…by Jonas E. Alexis and Nicholas Kollerstrom
Nicholas Kollerstrom has a B.A. in the natural sciences from Cambridge University, with an emphasis on the history and philosophy of science. He is also an astronomer, receiving his Ph.D. from the University College London. He was a former correspondent for the BBC and received grants from the Royal Astronomical Society to do scientific work related to the discovery of Neptune.
Kollerstrom has written numerous technical articles and essays. He is the author of Newton’s Forgotten Lunar Theory: His contribution to the Quest for Longitude (London: Green Lion Press, 2000) and The Metal-Planet Relationship: A Study of Celestial Influence (Eureka, CA: Borderland Sciences Research Foundation, 1993). Biographical Encyclopedia of Astronomers contained several of his essays on mathematician and astronomer John Couch Adams (1819-1892), astronomer John Flamsteed (1646-1719) and Isaac Newton. But because he has challenged the Holocaust establishment using science and reason, all his work was removed from the Biographical Encyclopedia of Astronomers.
Kollerstrom was widely cited in the scholarly literature—until he began to look at chemical evidence for how Zyklon was used during World War II. Graham Macklin, manager of the research service at the National Archives, scorns at Kollerstrom’s claims that Auschwitz-Birkenau had a swimming pool for inmates and that the inmates themselves used to listen to orchestras.
JEA: You write that both Russia and France were “wanted war -they believed they had territories they could only get back from Germany by war.” What territories and what did they do to invent a war?
NK: France wanted Alsace-Lorraine back. Russia wanted an area around Constantinople back.
What they did to invent a war: France sent message of total support to Russian Czar for war, on 31st July, while Russia was mobilizing a million troops on Germany’s border at the end of July. The Kaiser was still sending desperate telegrams to the Czar urging him to stop doing this, and to preserve the peace of Europe. The Czar sort of wanted peace but was too old and feeble to restrain his military. I recommend any books by the great American revisionist Harry Elmer Barnes on this topic.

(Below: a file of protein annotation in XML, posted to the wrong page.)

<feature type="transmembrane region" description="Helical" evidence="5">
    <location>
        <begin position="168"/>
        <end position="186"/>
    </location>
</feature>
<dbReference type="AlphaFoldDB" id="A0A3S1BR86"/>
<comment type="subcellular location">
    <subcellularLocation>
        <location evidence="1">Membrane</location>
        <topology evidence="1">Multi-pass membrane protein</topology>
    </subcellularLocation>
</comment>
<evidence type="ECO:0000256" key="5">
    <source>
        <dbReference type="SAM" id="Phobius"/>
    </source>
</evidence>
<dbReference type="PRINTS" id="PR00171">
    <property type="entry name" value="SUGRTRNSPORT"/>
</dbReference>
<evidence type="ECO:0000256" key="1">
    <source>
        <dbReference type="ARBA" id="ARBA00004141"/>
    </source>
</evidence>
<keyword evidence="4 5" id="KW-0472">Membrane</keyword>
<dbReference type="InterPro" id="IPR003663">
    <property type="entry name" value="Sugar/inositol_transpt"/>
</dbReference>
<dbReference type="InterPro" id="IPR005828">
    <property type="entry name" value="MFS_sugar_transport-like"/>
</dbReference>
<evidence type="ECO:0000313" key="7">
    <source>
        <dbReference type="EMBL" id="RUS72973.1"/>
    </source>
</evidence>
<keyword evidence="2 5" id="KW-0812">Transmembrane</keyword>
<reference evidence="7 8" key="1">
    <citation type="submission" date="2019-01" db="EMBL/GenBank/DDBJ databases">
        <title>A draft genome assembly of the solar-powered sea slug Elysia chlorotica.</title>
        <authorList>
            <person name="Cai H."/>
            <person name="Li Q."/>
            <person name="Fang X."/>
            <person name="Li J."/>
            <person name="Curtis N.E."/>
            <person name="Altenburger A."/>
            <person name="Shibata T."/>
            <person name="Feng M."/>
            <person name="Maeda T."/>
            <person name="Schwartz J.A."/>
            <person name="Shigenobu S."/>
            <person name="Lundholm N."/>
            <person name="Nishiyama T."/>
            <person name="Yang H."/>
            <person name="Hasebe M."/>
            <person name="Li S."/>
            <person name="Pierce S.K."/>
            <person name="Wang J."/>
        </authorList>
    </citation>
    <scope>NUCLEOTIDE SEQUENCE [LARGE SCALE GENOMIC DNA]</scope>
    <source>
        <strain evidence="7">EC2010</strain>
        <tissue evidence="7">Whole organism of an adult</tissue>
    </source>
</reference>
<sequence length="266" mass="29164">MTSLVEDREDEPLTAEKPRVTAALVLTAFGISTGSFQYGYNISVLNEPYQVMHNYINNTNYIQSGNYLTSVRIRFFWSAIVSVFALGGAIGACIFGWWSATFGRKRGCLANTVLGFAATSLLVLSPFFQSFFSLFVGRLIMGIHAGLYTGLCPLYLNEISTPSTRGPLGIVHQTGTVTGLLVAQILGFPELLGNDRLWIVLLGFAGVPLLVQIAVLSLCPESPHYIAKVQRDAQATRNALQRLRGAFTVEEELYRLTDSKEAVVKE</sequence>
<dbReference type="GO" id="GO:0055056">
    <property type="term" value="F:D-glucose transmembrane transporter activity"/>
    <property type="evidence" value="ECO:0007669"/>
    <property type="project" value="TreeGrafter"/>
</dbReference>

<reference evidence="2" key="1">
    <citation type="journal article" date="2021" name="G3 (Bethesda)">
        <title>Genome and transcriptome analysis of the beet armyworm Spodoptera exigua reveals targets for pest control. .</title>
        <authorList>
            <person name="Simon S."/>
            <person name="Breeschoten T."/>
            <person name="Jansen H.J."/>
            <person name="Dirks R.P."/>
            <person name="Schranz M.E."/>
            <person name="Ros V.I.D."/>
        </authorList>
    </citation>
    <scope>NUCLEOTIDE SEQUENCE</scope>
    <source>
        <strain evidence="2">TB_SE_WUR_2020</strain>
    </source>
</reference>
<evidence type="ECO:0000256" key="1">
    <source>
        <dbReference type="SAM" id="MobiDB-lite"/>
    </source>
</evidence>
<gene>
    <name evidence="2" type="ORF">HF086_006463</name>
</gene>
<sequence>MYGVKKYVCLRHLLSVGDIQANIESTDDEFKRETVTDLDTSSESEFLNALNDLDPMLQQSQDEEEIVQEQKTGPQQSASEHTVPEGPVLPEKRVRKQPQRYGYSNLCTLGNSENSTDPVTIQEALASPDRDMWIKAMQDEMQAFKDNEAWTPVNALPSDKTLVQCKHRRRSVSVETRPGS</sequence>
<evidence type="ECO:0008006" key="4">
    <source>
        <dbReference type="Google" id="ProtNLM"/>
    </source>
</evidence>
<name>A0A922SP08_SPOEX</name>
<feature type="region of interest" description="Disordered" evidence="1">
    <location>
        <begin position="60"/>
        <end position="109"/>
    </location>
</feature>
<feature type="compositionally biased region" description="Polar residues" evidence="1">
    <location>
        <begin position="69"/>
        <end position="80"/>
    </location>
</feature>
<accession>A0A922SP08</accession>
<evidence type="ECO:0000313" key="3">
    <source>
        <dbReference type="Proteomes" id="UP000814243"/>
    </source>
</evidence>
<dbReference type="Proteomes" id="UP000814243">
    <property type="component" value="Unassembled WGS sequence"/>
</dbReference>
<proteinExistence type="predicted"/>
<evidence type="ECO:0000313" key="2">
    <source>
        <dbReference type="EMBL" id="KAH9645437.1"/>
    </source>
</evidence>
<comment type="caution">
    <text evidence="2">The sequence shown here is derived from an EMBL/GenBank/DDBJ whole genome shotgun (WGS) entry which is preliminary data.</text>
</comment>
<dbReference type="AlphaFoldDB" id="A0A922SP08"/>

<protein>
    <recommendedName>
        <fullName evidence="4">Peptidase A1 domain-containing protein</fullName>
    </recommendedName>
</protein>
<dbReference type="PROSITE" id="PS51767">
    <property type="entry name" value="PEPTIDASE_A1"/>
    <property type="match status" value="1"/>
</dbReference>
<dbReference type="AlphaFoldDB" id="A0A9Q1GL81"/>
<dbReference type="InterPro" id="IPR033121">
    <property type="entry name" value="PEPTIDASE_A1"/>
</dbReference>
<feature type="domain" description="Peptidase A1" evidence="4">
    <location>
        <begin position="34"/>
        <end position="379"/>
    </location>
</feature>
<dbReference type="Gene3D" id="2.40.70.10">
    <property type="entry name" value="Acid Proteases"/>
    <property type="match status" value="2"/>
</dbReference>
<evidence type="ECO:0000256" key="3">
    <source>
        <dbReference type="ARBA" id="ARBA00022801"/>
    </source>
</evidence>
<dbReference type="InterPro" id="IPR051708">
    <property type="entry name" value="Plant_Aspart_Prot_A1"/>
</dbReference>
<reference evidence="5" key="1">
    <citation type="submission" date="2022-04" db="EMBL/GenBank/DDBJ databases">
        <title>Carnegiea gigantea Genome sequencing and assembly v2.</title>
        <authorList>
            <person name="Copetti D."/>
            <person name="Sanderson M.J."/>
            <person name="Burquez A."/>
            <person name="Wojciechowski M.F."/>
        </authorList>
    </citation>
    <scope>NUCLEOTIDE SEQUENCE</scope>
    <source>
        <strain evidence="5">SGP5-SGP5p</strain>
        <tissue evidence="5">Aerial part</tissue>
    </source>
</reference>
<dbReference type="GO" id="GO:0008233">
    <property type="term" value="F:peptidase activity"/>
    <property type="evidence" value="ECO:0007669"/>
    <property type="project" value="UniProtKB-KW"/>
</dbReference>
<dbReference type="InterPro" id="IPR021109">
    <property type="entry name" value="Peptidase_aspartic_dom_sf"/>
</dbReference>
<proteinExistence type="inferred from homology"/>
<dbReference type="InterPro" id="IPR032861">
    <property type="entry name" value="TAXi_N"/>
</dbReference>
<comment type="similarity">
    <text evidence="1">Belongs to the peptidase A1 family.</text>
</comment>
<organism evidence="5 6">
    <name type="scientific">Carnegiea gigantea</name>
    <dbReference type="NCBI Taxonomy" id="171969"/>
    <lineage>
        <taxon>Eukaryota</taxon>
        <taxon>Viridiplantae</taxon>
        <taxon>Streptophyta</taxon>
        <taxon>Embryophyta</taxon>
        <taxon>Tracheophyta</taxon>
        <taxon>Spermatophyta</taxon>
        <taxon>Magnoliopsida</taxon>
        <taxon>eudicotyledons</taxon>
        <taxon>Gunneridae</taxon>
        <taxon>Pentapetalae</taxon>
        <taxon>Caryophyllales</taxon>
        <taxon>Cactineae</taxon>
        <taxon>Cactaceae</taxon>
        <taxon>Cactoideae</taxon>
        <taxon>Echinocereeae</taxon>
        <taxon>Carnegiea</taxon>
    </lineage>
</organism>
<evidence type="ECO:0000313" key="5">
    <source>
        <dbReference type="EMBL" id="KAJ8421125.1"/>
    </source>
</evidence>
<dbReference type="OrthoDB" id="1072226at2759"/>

JEA: You also write: “The other nation that wanted war was Serbia, but not with Germany – it wanted war with Austria, because it had dreams of a greater Serbia, and it believed that war was a way of getting this, and it believed that, although it was smaller, Russia would support it. So those were the countries that actually wanted war, and the situation was, that Russia would never have dared to go to war with Germany, unless it believed that France was supporting it, and France wouldn’t have dared to support Russia in war against Germany, unless it believed that Britain was supporting it. Britain had as such no motive for going to war with Germany, unlike France or Russia. So the Question is, did Britain want to do it? Did it initiate this situation, this cataclysm?”
And your answer? Expand on that for us here.
NK: I argue yes, elements within Britain did want to start the war, as shown by them discussing the printing of war-bonds with Lord Rothschild back in 25 July, a week before war was declared – when Parliament knew nothing about any war. (p.34) And then Churchill sent the whole British fleet up to a war-ready position outside Germany on July 28th – when the Kaiser had just returned from his summer holiday and was discussing how to resolve the Serbia-Austria conflict.
The only motive Britain had for war was imperialistic, ie to ‘smash Germany’ because its steel production had come to rival Britain’s, etc.
JEA: on page 5, you argue that there is a “secret elite,” a shadow government which “dragged” Britain to both wars. Can you expand on this a bit?
NK: The Secret Elite was described at length in the classic works by Carroll Quigley, (‘Tragedy and Hope’) – the ‘round table’ of Brits who dreamed of world-domination. This ‘secret elite’ pushed the two public figures Grey and Churchill towards war. Churchill did not need much pushing because he always loved war above all other things, however Grey was more equivocal and duplicitous. For more recent books on the subject I recommend Hidden History by Gerry Docherty and Jim McGregor. But also ‘The Unnecessary war’ by Patrick Buchanan is excellent.